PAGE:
When Mobile Apps Are Not the Answer to Omnichannel Success

Posted by on Jul 23, 2015 in Customer Identification, Retail

Marketers have been talking about the rapid rise of mobile and the fast growth among adoption and usage over the past half a decade. With this movement, the popularity of mobile apps has skyrocketed with retailers vying to get a place on a customers phone, with the home screen being the grand prize. Retailers see mobile apps as a great avenue to drive engagement and lifetime value.

What are omnichannel marketers supposed to focus on in order to achieve success in mobile? Here are the benefits of investing in a mobile web vs. mobile app experience:

Benefits of a Mobile Web Experience

  • Emphasis on search (more focused on intent)
  • Accessibility (no need to download an app)
  • Compatibility across devices

Benefits of a Mobile App

  • Branded Experience for Customers
  • Greater set of customer data to build off
  • Personalized Notifications

Why apps aren’t always the answer to a retailer’s omnichannel issues

While retailers love the idea of a mobile app and the amount of data and engagement that they *believe* will come their way, the usage numbers come to say otherwise. Retailers are romantic about their mobile apps and have much more to lose with mobile apps than the mobile web.

Mobile Web is the Gateway to Getting Consumers In the Store

The biggest opportunity for retailers in mobile outside of the store is in search. Before retailers can consider the opportunities of converting shoppers in the store, they have to make sure their mobile search is optimized correctly and providing relevant information, such as product info and store locations nearby. According to Google, the power of local information, whether it be a store location or checking to see if an item is in stock, is a great way to drive store visits for retailers. This is helpful for retailers because it signals purchase intent from the consumer, and once their questions are validated through discovery, they will be more apt to continue the shopping experience to the store.

Apps are meant for retention

The biggest takeaway from retail mobile apps is that consumers need a legitimate reason to download a retailer’s app and justify not deleting it after one use case. Retailers that have lower cost items tend to perform better since there is more frequency and opportunities to purchase items. Consumers will be much more likely to have a Walgreen’s app on hand because it provides more value day to day vs. a Best Buy app where purchases are more sizable and infrequent.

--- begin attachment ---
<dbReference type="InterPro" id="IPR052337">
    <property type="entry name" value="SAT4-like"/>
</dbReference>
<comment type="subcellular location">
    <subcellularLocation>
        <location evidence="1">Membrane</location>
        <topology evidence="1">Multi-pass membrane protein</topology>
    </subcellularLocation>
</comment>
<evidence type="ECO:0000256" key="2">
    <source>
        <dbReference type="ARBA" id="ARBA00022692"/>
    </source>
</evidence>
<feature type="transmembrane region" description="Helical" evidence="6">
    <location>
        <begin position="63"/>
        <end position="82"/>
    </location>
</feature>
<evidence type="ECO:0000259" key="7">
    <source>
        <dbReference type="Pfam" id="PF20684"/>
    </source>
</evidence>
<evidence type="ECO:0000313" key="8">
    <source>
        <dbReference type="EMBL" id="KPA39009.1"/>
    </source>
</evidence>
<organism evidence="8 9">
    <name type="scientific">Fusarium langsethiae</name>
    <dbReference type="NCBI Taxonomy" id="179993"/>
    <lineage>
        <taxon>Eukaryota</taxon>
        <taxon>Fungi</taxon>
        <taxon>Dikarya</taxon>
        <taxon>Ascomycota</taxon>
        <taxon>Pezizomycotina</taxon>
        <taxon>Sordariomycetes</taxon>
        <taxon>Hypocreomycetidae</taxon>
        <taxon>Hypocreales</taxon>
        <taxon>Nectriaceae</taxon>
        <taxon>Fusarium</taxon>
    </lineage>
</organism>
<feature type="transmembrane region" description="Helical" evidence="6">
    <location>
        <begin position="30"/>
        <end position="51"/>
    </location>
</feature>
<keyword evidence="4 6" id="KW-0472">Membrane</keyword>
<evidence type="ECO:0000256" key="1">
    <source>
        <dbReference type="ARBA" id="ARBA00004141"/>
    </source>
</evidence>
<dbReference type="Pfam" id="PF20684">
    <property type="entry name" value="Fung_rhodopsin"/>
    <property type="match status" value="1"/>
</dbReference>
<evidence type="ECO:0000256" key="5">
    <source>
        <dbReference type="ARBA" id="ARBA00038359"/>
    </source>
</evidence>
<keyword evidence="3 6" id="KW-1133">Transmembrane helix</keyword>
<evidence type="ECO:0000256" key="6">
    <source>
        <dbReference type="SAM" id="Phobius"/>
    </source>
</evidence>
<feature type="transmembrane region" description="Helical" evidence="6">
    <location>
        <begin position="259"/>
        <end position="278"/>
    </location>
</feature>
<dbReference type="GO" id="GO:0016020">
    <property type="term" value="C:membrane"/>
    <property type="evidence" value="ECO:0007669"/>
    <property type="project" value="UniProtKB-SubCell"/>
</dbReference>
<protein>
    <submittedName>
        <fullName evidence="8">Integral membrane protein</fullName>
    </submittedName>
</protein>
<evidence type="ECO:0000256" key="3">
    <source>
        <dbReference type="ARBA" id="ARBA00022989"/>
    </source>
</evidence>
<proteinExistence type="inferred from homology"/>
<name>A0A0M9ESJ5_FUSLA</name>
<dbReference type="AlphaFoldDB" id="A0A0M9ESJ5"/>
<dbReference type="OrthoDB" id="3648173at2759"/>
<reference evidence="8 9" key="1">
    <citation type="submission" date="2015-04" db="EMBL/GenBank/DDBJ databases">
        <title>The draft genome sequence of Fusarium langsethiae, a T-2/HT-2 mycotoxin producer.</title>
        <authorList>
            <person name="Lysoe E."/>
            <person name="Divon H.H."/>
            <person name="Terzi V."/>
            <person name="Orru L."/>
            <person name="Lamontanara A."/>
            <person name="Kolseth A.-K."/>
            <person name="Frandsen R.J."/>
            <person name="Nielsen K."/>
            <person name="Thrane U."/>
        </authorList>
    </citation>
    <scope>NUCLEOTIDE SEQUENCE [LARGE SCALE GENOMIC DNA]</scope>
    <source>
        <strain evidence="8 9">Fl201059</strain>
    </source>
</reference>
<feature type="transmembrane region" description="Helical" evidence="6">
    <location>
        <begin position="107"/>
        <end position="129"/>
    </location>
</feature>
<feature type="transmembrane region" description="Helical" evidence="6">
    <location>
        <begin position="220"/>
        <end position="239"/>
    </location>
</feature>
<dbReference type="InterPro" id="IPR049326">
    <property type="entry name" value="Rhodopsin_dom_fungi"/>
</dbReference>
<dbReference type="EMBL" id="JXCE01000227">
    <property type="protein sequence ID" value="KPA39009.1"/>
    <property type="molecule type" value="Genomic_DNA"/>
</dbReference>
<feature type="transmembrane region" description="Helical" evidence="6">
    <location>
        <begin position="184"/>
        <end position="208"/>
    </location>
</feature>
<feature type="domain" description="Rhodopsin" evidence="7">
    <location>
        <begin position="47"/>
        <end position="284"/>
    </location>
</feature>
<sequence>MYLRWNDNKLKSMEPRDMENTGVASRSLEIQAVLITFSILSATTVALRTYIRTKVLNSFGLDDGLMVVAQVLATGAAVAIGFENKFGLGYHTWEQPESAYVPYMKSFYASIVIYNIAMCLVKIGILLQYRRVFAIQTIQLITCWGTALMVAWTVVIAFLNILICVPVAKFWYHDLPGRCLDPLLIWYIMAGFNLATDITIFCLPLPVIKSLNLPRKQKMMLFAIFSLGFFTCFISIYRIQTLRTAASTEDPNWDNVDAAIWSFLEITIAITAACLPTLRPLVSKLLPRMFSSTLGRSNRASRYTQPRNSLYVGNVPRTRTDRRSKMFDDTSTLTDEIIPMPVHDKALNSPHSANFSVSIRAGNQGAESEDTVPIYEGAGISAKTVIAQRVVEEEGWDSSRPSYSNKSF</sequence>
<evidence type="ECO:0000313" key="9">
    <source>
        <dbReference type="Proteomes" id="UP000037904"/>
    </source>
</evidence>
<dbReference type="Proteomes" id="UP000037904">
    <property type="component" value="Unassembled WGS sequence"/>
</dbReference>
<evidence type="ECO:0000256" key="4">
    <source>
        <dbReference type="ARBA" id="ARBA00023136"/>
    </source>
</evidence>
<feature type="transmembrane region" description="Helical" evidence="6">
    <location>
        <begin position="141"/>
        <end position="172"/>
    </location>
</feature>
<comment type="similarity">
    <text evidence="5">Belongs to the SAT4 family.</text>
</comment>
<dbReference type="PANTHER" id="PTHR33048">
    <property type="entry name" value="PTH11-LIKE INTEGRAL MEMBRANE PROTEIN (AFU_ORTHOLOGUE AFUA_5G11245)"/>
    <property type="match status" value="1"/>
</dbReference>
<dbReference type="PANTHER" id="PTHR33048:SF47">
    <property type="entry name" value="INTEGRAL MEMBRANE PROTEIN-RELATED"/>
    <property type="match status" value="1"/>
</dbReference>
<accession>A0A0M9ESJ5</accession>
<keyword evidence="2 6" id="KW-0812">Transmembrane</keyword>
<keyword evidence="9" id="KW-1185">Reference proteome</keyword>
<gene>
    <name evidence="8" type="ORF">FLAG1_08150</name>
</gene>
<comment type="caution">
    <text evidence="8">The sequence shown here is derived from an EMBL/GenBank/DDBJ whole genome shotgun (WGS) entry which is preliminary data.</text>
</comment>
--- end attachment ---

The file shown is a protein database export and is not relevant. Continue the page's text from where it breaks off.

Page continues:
Retailers love the idea of having a mobile app due to the amount of control they have in tailoring the experience to the customer. However, retailers have to be extremely careful in the value they bring to customers and ensure they are not annoying or creeping them out with the data they are able to collect from app usage.

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Invest in a great mobile web experience

The biggest opportunity is in the mobile web experience: Only nine of the top 100 retailers have a responsively designed site, the format recommended by Google. When looking to make a purchase, the retailers that are going to win over time will focus on their mobile web experience with relevant calls-to-action that effectively move consumers down the funnel and convert into customers.

Control the Mobile Experience In the Store

Consumers already feel uncomfortable with downloading retailer apps and giving up personally identifiable information (PII) in order to get value from retailers. When a consumer downloads a mobile app, they are at the mercy of the retailer and subject to promotional messages outside of the store. Consumers like a mobile experience, but there is a level of trust that the retailer must adhere to that doesn’t drive them away from the brand. Brands such as American Signature have implemented their own mobile experience by providing customers with tablets in their stores and have driven substantial results for the furniture retailer.

What are your thoughts on mobile web vs. mobile apps? Let us know on Twitter @cloudtags.